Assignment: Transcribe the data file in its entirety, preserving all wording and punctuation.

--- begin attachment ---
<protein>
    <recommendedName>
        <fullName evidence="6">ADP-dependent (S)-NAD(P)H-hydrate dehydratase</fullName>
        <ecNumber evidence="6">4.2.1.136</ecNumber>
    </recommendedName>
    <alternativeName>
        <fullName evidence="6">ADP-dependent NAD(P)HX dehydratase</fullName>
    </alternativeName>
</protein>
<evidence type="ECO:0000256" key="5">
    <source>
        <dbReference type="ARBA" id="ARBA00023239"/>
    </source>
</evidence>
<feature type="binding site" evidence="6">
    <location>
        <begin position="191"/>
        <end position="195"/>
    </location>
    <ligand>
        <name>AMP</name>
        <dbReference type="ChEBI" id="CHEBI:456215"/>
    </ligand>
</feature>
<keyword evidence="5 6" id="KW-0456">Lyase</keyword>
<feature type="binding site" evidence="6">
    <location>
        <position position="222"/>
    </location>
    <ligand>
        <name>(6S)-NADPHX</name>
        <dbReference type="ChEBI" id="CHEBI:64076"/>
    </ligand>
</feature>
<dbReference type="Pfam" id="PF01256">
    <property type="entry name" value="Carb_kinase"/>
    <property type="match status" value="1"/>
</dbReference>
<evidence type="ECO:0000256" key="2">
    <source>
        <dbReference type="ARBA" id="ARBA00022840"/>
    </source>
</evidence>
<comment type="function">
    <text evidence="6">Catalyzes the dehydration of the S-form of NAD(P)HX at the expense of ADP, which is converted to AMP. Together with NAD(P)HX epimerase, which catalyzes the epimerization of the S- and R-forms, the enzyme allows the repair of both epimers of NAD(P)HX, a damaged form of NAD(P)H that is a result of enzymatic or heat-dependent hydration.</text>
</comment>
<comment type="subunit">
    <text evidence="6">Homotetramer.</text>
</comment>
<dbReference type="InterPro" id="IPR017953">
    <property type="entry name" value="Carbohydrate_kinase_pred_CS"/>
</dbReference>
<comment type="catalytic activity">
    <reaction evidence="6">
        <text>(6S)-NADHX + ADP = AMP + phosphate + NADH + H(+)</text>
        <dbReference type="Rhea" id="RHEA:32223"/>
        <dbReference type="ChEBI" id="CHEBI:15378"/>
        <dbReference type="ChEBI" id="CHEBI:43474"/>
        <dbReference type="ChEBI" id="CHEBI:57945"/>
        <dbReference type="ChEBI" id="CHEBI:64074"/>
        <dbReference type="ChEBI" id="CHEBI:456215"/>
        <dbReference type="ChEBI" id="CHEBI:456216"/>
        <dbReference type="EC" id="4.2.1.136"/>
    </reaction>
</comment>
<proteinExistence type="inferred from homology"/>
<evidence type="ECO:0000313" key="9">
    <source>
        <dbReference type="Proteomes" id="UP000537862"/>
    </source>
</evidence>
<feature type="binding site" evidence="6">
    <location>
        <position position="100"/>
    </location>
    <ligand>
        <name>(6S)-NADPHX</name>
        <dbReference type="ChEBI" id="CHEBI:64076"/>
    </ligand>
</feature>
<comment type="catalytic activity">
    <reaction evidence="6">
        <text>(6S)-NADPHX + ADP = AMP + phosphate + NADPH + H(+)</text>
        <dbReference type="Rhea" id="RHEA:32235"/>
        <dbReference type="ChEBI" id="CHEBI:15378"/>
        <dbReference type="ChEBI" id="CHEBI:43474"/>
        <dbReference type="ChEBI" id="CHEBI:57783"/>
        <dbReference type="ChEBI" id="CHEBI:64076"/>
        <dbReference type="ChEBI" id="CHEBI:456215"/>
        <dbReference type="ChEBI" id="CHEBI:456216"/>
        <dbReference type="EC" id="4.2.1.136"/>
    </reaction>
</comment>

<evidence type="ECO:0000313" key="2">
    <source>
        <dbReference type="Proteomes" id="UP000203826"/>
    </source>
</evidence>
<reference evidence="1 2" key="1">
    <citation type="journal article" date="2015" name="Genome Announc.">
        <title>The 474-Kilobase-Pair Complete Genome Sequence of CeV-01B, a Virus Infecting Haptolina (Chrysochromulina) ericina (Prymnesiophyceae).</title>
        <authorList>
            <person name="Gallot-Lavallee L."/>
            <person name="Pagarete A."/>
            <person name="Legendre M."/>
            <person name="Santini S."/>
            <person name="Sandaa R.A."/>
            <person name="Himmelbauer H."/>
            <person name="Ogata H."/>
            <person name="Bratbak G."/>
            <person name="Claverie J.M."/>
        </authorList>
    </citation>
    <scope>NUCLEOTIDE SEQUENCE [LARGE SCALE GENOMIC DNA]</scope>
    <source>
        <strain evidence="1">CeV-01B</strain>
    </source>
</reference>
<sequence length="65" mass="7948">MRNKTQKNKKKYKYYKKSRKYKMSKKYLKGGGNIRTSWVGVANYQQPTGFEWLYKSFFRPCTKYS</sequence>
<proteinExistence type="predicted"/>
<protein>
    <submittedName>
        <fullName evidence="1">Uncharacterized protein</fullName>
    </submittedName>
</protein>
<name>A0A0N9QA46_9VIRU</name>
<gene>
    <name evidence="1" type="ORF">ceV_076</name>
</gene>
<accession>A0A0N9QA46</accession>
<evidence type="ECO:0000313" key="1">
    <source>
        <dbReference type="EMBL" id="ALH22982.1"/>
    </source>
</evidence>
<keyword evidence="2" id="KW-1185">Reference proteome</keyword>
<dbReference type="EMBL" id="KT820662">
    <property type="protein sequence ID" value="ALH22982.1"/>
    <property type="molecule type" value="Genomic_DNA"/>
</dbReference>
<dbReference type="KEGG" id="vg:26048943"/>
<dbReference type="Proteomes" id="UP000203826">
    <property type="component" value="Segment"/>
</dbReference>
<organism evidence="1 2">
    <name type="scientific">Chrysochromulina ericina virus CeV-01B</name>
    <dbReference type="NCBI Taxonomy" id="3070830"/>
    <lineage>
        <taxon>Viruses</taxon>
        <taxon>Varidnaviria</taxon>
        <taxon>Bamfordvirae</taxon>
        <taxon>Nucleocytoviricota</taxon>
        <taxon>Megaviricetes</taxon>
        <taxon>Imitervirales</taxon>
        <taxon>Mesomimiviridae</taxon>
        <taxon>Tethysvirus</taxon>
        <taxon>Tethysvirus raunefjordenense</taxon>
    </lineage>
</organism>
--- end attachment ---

<protein>
    <recommendedName>
        <fullName evidence="6">ADP-dependent (S)-NAD(P)H-hydrate dehydratase</fullName>
        <ecNumber evidence="6">4.2.1.136</ecNumber>
    </recommendedName>
    <alternativeName>
        <fullName evidence="6">ADP-dependent NAD(P)HX dehydratase</fullName>
    </alternativeName>
</protein>
<evidence type="ECO:0000256" key="5">
    <source>
        <dbReference type="ARBA" id="ARBA00023239"/>
    </source>
</evidence>
<feature type="binding site" evidence="6">
    <location>
        <begin position="191"/>
        <end position="195"/>
    </location>
    <ligand>
        <name>AMP</name>
        <dbReference type="ChEBI" id="CHEBI:456215"/>
    </ligand>
</feature>
<keyword evidence="5 6" id="KW-0456">Lyase</keyword>
<feature type="binding site" evidence="6">
    <location>
        <position position="222"/>
    </location>
    <ligand>
        <name>(6S)-NADPHX</name>
        <dbReference type="ChEBI" id="CHEBI:64076"/>
    </ligand>
</feature>
<dbReference type="Pfam" id="PF01256">
    <property type="entry name" value="Carb_kinase"/>
    <property type="match status" value="1"/>
</dbReference>
<evidence type="ECO:0000256" key="2">
    <source>
        <dbReference type="ARBA" id="ARBA00022840"/>
    </source>
</evidence>
<comment type="function">
    <text evidence="6">Catalyzes the dehydration of the S-form of NAD(P)HX at the expense of ADP, which is converted to AMP. Together with NAD(P)HX epimerase, which catalyzes the epimerization of the S- and R-forms, the enzyme allows the repair of both epimers of NAD(P)HX, a damaged form of NAD(P)H that is a result of enzymatic or heat-dependent hydration.</text>
</comment>
<comment type="subunit">
    <text evidence="6">Homotetramer.</text>
</comment>
<dbReference type="InterPro" id="IPR017953">
    <property type="entry name" value="Carbohydrate_kinase_pred_CS"/>
</dbReference>
<comment type="catalytic activity">
    <reaction evidence="6">
        <text>(6S)-NADHX + ADP = AMP + phosphate + NADH + H(+)</text>
        <dbReference type="Rhea" id="RHEA:32223"/>
        <dbReference type="ChEBI" id="CHEBI:15378"/>
        <dbReference type="ChEBI" id="CHEBI:43474"/>
        <dbReference type="ChEBI" id="CHEBI:57945"/>
        <dbReference type="ChEBI" id="CHEBI:64074"/>
        <dbReference type="ChEBI" id="CHEBI:456215"/>
        <dbReference type="ChEBI" id="CHEBI:456216"/>
        <dbReference type="EC" id="4.2.1.136"/>
    </reaction>
</comment>
<proteinExistence type="inferred from homology"/>
<evidence type="ECO:0000313" key="9">
    <source>
        <dbReference type="Proteomes" id="UP000537862"/>
    </source>
</evidence>
<feature type="binding site" evidence="6">
    <location>
        <position position="100"/>
    </location>
    <ligand>
        <name>(6S)-NADPHX</name>
        <dbReference type="ChEBI" id="CHEBI:64076"/>
    </ligand>
</feature>
<comment type="catalytic activity">
    <reaction evidence="6">
        <text>(6S)-NADPHX + ADP = AMP + phosphate + NADPH + H(+)</text>
        <dbReference type="Rhea" id="RHEA:32235"/>
        <dbReference type="ChEBI" id="CHEBI:15378"/>
        <dbReference type="ChEBI" id="CHEBI:43474"/>
        <dbReference type="ChEBI" id="CHEBI:57783"/>
        <dbReference type="ChEBI" id="CHEBI:64076"/>
        <dbReference type="ChEBI" id="CHEBI:456215"/>
        <dbReference type="ChEBI" id="CHEBI:456216"/>
        <dbReference type="EC" id="4.2.1.136"/>
    </reaction>
</comment>

<evidence type="ECO:0000313" key="2">
    <source>
        <dbReference type="Proteomes" id="UP000203826"/>
    </source>
</evidence>
<reference evidence="1 2" key="1">
    <citation type="journal article" date="2015" name="Genome Announc.">
        <title>The 474-Kilobase-Pair Complete Genome Sequence of CeV-01B, a Virus Infecting Haptolina (Chrysochromulina) ericina (Prymnesiophyceae).</title>
        <authorList>
            <person name="Gallot-Lavallee L."/>
            <person name="Pagarete A."/>
            <person name="Legendre M."/>
            <person name="Santini S."/>
            <person name="Sandaa R.A."/>
            <person name="Himmelbauer H."/>
            <person name="Ogata H."/>
            <person name="Bratbak G."/>
            <person name="Claverie J.M."/>
        </authorList>
    </citation>
    <scope>NUCLEOTIDE SEQUENCE [LARGE SCALE GENOMIC DNA]</scope>
    <source>
        <strain evidence="1">CeV-01B</strain>
    </source>
</reference>
<sequence length="65" mass="7948">MRNKTQKNKKKYKYYKKSRKYKMSKKYLKGGGNIRTSWVGVANYQQPTGFEWLYKSFFRPCTKYS</sequence>
<proteinExistence type="predicted"/>
<protein>
    <submittedName>
        <fullName evidence="1">Uncharacterized protein</fullName>
    </submittedName>
</protein>
<name>A0A0N9QA46_9VIRU</name>
<gene>
    <name evidence="1" type="ORF">ceV_076</name>
</gene>
<accession>A0A0N9QA46</accession>
<evidence type="ECO:0000313" key="1">
    <source>
        <dbReference type="EMBL" id="ALH22982.1"/>
    </source>
</evidence>
<keyword evidence="2" id="KW-1185">Reference proteome</keyword>
<dbReference type="EMBL" id="KT820662">
    <property type="protein sequence ID" value="ALH22982.1"/>
    <property type="molecule type" value="Genomic_DNA"/>
</dbReference>
<dbReference type="KEGG" id="vg:26048943"/>
<dbReference type="Proteomes" id="UP000203826">
    <property type="component" value="Segment"/>
</dbReference>
<organism evidence="1 2">
    <name type="scientific">Chrysochromulina ericina virus CeV-01B</name>
    <dbReference type="NCBI Taxonomy" id="3070830"/>
    <lineage>
        <taxon>Viruses</taxon>
        <taxon>Varidnaviria</taxon>
        <taxon>Bamfordvirae</taxon>
        <taxon>Nucleocytoviricota</taxon>
        <taxon>Megaviricetes</taxon>
        <taxon>Imitervirales</taxon>
        <taxon>Mesomimiviridae</taxon>
        <taxon>Tethysvirus</taxon>
        <taxon>Tethysvirus raunefjordenense</taxon>
    </lineage>
</organism>